09/23/07 — Anderson wants commissioners to beef up agendas

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Anderson wants commissioners to beef up agendas

By Nick Hiltunen
Published in News on September 23, 2007 2:00 AM

A member of the Wayne County Commission protested a trend toward brief meeting agendas at the group's most recent meeting.

"In the last few years, our agendas are getting shorter and shorter," county Commissioner Andy Anderson said. "There's lots of things that we need to talk about that are going on in this county."

Anderson said he took a trip to Colorado that "cleared out the cobwebs" and made him realize commissioners needed to tackle more during their twice-monthly meetings.

Specifically, Anderson said, he wanted to see more input from employees and directors of various county offices.

"Sometimes we think they're kind of out by themselves and doing their own thing," Anderson said. "We're all a piece of a large puzzle."

To that end, the commissioner said, he wanted to see members of other groups "at least one every meeting ... so we have better knowledge of what's going on this county."

The commissioner also said he would like to see more of the Sheriff's Office and the school district.

"We probably ought to have them at least once a month, to make sure this puzzle comes together. If we don't know what's going on in this county, then we can't be proper managers of the county," Anderson continued.

Commissioner J.D. Evans said he agreed with Anderson, and said the same principles of teamwork would help to make sure the county's strategic plan -- which gives guiding principles for the next two decades -- is implemented correctly.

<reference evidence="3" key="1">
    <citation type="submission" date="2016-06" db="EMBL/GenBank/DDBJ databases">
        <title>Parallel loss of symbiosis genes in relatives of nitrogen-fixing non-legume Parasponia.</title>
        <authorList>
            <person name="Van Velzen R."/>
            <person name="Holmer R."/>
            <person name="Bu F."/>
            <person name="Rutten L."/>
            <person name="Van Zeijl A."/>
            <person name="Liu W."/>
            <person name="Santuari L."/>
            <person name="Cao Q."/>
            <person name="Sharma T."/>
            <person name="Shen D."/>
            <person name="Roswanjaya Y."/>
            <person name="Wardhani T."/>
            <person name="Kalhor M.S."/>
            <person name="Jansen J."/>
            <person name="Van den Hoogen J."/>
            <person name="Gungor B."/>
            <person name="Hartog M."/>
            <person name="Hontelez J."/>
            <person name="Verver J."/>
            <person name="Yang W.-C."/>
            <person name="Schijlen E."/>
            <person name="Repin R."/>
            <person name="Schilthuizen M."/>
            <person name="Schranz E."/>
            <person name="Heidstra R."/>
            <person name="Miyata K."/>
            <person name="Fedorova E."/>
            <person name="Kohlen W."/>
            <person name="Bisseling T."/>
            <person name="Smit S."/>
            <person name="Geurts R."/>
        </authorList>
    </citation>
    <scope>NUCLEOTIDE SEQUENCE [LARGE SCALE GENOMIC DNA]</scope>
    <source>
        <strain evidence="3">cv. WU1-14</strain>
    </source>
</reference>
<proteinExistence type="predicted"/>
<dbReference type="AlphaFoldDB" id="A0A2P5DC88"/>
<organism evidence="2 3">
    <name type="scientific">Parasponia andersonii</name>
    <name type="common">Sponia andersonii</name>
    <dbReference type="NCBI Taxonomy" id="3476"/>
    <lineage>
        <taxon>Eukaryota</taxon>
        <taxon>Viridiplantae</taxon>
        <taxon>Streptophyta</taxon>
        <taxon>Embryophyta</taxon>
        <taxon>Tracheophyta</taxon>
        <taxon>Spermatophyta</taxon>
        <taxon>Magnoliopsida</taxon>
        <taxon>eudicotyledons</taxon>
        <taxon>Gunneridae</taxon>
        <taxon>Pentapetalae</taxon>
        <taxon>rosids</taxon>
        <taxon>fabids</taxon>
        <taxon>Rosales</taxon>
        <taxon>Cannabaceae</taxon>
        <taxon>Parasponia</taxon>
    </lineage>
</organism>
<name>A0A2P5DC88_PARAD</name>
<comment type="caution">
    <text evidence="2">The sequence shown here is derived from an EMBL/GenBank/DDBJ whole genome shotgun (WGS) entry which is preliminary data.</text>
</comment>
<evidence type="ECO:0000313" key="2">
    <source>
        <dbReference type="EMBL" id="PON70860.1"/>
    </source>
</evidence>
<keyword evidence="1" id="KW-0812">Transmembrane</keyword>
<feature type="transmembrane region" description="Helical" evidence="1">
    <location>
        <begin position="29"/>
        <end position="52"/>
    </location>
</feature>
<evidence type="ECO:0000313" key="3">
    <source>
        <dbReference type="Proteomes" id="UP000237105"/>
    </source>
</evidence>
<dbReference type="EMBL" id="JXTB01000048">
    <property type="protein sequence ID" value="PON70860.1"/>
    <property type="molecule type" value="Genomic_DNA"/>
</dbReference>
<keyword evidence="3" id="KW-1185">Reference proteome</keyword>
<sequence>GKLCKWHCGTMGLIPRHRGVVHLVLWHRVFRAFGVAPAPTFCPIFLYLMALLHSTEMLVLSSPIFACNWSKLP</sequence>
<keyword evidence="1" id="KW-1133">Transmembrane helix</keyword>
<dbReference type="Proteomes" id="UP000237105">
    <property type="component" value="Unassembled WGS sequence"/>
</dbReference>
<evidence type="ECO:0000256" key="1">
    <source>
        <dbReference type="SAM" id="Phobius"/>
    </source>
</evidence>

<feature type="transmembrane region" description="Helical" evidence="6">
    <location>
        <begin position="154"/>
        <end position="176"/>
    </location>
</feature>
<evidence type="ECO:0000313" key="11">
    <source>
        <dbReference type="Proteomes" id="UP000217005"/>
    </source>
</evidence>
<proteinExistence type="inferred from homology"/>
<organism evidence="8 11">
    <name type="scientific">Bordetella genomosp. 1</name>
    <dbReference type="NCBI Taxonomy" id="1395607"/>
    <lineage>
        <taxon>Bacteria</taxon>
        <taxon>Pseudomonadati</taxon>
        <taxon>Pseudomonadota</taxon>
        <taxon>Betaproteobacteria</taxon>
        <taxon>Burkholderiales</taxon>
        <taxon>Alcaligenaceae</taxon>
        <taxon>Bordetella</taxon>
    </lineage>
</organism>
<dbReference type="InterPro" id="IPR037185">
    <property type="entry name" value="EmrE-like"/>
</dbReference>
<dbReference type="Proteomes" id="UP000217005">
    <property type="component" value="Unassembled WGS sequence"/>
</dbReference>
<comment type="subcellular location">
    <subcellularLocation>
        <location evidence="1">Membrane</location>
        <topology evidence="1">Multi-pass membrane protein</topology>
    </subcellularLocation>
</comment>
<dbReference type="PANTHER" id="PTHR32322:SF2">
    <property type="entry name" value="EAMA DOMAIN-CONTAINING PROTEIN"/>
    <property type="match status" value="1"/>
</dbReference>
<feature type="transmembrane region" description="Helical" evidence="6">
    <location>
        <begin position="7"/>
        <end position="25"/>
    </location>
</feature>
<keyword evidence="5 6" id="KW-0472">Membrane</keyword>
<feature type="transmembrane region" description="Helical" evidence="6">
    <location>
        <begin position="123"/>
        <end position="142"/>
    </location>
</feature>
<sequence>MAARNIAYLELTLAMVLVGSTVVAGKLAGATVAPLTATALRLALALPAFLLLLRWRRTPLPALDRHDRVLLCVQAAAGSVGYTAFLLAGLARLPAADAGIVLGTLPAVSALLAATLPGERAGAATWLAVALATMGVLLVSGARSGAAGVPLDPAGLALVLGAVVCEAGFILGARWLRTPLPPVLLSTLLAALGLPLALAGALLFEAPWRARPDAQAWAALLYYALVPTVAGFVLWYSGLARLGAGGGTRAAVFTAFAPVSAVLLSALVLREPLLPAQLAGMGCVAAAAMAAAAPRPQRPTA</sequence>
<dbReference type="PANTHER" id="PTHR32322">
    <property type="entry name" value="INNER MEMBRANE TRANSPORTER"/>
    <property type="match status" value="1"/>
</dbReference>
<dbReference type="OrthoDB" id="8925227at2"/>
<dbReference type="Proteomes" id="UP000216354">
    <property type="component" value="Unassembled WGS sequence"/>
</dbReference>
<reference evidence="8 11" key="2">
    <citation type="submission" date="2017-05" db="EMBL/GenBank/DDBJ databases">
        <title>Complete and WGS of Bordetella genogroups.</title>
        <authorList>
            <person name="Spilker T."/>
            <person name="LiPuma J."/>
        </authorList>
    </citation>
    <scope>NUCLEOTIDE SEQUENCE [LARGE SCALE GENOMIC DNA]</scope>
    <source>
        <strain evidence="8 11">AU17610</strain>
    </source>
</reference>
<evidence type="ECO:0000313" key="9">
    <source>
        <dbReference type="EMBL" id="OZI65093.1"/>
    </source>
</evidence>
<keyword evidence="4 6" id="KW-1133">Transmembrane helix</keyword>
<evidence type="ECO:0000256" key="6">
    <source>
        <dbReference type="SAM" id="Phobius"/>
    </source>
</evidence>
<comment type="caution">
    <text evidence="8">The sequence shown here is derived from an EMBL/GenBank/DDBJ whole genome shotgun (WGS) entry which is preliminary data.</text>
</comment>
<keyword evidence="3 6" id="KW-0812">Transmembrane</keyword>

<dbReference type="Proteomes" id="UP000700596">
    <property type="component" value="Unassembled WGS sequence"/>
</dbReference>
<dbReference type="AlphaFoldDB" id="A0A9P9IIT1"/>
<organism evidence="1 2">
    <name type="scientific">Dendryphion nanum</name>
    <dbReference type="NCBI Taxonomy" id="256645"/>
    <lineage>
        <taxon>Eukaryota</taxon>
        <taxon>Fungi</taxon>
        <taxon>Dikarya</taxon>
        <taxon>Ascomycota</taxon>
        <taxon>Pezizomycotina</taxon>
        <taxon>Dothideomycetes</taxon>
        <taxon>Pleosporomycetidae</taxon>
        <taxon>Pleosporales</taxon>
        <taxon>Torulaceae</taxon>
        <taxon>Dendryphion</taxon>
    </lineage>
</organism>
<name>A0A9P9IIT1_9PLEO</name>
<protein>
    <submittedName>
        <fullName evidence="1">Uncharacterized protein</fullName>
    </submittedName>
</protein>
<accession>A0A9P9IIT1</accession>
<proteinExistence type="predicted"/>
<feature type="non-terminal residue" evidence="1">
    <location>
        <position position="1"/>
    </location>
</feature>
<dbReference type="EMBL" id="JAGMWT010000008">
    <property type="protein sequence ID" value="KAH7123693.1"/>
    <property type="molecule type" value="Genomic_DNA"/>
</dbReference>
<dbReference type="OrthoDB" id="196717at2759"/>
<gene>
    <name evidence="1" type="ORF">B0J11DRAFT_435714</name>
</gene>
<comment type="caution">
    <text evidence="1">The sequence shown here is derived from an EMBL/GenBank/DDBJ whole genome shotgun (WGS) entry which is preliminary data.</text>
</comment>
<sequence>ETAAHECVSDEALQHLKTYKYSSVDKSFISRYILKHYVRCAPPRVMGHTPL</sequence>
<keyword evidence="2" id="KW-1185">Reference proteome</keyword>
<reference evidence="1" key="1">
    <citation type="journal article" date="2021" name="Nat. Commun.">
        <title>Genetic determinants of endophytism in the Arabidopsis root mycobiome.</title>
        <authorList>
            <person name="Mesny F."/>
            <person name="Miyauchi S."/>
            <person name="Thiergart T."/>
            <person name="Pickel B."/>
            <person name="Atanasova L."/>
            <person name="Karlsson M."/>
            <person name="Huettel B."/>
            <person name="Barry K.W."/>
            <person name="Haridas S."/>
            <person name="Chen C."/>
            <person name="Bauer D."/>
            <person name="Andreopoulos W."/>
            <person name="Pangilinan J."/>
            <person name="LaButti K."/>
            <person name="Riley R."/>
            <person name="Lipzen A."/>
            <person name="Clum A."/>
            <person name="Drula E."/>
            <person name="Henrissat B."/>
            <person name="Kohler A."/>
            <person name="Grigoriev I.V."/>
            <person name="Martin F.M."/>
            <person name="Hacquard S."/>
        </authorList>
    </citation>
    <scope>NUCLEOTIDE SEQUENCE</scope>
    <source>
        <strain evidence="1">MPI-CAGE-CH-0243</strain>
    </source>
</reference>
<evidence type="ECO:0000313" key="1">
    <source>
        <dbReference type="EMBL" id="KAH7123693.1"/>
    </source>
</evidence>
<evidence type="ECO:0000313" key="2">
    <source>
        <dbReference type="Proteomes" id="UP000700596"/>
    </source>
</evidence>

One item the commissioners did take action on during their short meeting Tuesday was a decision to move on an option they were holding on a piece of land near the Mount Olive Industrial Park.

Purchasing the nearly 66-acre site from Paul C. Garrison Jr., the board agreed to pay half now -- $328,795 -- and half later. The cost is $10,000 an acre.

Located next to a currently vacant shell building, the land was originally projected to be the site of a bio-diesel production facility. Despite those plans falling through, the county decided it was in its best interests to go ahead and acquire the property.

"This will give us plenty of room to expand down there," Commissioner Jack Best said.

-- Staff writer Matthew Whittle contributed to this report.